Leaving in difficult circumstances

Between December 2018 and June 2019 the situation in Sudan was tense as the, largely non violent, protests caused the overthrow of the regime. During a period of confusion and uncertainty when peaceful demonstrators were fired upon, non-essential staff and families were drawn down from the Embassies and International organisations in Khartoum. I was among those who left and the impact on me was significant.

I am happy to share my experiences here with you and happy to discuss if anything is triggered or resonates with you as you read my account.

" We are familiar with the international life: the excitement, challenges, frustrations, dilemmas and opportunities. It’s a mixed bag, especially for those of us not employed by ‘the office’. For those of us who pick up our lives, our kids and ‘follow’ we feel many and often contradictory emotions -excitement and anticipation mixed with loss and grief. A myriad of factors that make our experiences wonderfully fulfilling, sometimes sad and often anxiety provoking. I have thought a lot over my 23 years and wonder what binds this all together and keeps us going. I think it comes down to ‘choice’. When I decide to give up another professional opportunity, another house, another school, another lovely friend or family event – I have complete agency. It is my choice.

So when we are evacuated - I think it’s the loss of choice and the loss of personal agency which precipitates so much emotion and anxiety.

When I left my house in Khartoum during the recent events, I left behind my home of almost four years, my belongings, my friends and colleagues and my husband. Fear, anger, grief, relief, confusion and helplessness washed over me - quickly followed by ripples of guilt and shame. Leaving behind a country that I had grown to love in its moment of crisis was a humiliating experience. This experience was shared with the other people around me and for some the ripping apart of the bonds with their adoptive country left them feeling helpless and overwhelmed.

This avalanche of feelings left us feeling battered and bruised once we got to a place of safety. I crawled into bed for two days and cried a lot. Others felt jumpy, anxious, sleepless, and helpless. Others became obsessed by the news, compulsively checking the internet for updates. All of us felt exhausted, lost, horrified and guilty.

Sometimes it can take a while to realise that one is having a traumatic reaction. For some of us the fight or flight response made the experience highly charged ; others were calm during the process and noticed the effects only later when they were unable to calm down or felt more jumpy and nervous than usual. People react differently to the same situation, and everyone’s reaction is normal for them at the time. Some people feel the effects for longer than others. For those of us who felt more upset for longer we have been able to provide ongoing support and a space to talk. This has felt important as it can be difficult to talk to friends and family who don’t know what we had been through and what we are feeling. Some people felt a little isolated even amongst family and friends, and it took some time for them to reconnect.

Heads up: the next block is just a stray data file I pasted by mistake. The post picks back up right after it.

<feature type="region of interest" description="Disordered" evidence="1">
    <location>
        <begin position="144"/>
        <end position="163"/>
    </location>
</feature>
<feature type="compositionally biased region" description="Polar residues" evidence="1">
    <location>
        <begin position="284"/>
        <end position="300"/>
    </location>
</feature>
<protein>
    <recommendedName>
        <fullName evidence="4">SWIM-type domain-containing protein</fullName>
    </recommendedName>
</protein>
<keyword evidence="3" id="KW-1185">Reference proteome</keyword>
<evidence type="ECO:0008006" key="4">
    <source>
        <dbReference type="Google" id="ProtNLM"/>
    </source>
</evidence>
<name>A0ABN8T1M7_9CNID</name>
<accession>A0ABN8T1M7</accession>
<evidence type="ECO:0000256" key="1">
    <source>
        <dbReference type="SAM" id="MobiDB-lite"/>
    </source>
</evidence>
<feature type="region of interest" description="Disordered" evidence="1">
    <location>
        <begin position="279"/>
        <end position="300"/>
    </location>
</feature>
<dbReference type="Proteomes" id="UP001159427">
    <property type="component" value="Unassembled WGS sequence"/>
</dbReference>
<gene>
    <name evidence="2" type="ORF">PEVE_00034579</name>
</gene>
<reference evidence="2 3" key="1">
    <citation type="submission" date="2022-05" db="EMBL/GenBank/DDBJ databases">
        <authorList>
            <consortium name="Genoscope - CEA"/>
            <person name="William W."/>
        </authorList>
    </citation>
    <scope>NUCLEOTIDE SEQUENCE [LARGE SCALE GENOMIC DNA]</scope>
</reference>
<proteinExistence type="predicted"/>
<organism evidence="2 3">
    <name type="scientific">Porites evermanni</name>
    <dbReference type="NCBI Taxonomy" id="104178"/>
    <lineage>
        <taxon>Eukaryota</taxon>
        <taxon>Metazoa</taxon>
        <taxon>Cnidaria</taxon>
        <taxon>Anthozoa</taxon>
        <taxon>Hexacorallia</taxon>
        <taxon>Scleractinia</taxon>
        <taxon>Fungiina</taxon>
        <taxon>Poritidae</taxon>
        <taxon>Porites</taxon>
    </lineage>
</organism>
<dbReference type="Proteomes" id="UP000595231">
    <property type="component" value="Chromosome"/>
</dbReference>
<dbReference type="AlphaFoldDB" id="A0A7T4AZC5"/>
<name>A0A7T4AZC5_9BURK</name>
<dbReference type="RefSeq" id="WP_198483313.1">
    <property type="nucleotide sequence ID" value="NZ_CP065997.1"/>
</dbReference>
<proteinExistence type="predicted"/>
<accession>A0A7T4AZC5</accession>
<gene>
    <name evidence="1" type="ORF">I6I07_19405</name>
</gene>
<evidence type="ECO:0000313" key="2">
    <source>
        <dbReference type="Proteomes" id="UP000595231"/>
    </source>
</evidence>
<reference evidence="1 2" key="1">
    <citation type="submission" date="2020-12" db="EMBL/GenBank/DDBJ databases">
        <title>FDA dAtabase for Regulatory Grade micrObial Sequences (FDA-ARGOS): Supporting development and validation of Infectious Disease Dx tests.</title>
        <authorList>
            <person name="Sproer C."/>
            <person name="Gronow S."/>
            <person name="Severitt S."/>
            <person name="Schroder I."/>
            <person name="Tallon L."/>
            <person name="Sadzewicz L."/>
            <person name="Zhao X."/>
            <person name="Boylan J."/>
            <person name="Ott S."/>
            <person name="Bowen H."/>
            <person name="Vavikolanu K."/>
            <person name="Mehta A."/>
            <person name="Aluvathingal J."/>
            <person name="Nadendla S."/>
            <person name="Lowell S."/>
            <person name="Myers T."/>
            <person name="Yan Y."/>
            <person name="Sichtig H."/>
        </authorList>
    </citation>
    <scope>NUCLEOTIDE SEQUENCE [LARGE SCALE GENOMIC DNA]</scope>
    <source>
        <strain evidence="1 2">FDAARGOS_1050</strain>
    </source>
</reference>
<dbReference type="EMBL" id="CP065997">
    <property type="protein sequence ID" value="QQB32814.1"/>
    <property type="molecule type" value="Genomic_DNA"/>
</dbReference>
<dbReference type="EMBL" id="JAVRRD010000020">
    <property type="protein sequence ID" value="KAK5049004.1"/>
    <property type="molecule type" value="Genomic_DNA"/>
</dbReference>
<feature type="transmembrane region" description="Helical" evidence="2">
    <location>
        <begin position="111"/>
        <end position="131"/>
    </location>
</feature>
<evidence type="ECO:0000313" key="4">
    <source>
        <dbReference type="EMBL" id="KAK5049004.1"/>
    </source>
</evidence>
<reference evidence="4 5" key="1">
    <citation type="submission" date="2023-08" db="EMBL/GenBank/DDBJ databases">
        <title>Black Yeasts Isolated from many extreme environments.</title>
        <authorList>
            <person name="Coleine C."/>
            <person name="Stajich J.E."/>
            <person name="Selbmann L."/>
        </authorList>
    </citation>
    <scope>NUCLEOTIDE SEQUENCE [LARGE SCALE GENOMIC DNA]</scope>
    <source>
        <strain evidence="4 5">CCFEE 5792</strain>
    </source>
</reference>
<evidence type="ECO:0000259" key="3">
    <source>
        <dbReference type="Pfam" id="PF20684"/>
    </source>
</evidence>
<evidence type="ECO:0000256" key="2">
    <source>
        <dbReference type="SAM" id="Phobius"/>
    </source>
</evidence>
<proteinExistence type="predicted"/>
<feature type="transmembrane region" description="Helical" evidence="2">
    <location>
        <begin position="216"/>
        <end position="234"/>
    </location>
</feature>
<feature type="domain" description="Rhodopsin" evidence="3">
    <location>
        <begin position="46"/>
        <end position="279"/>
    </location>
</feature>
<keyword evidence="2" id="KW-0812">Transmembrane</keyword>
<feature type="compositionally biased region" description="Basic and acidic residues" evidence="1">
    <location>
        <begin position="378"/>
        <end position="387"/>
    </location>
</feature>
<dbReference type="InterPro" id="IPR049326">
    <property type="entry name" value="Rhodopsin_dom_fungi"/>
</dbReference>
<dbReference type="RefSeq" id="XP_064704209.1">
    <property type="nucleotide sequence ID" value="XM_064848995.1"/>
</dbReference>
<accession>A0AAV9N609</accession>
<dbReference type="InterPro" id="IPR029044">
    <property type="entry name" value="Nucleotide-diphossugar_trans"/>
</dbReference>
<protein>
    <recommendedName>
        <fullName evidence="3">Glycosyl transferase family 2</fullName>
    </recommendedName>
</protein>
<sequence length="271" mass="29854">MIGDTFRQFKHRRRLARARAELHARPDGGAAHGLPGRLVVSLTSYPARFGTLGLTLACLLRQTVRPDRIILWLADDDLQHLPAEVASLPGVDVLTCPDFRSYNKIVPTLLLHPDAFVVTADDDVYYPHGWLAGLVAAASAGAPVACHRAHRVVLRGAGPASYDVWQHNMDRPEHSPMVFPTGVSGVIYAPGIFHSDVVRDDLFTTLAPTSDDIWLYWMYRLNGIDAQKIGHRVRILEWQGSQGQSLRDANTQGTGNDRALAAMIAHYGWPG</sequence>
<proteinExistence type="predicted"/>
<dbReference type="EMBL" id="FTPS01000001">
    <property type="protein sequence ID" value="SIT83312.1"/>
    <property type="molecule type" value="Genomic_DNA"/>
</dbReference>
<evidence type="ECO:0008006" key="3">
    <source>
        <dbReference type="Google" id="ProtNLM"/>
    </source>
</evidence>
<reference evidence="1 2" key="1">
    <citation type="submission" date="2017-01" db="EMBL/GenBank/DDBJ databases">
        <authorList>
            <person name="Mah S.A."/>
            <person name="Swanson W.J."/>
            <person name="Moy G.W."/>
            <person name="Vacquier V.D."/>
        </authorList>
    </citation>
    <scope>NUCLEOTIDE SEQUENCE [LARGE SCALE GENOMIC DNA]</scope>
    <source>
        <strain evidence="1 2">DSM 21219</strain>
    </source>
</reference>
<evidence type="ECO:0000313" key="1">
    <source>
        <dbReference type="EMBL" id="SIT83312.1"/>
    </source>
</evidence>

It’s hard at the best of times to move on especially when there has been happiness and connection. It was hard to leave in these circumstances. Normally, getting good closure involves the rituals of saying goodbye to networks of people, school, work colleagues and friends. Following the familiar steps of packing the house, preparing the children, planning the move, and letting go again. There was no time for this in Khartoum and so in our rushed departure it feels unfinished. The thread of the story of our lives and how we manage to let go as we move on - feels broken. The events and the evacuation took away our choice - and that is a scary feeling.

Research shows that having a strong and reliable support network is one of the most important protective factors against the effects of adversity. Being able to talk about one’s experiences may reduce the effects of a traumatic or stressful event. It was important for all of us to find that space in which we felt safe enough to begin our recovery from the effects of the onslaught of emotions we experienced.

It can be restorative to simply remember to be kind and gentle with each other; to rest before expecting yourself to get back in the fray. Recovery and resilience are built by taking time to be kind to yourself, talking to others, resting, taking a break, playing, exercising, eating well and sleeping. We build resilience by having a strong network of support, a clear understanding of our agency and motivations, a good set of skills for adapting to change and a sense of meaning which underpins the decisions we make. The experience of being evacuated from Khartoum certainly challenged our resilience and for a while pulled the rug from under our feet making the world feel scary, unpredictable and out of control and that left us feeling vulnerable.

It has taken a while to reflect on this experience and understand the effects of the evacuation on my sense of agency, but as I take the next step forward and agree to another move: I can own that it’s my choice." July 2019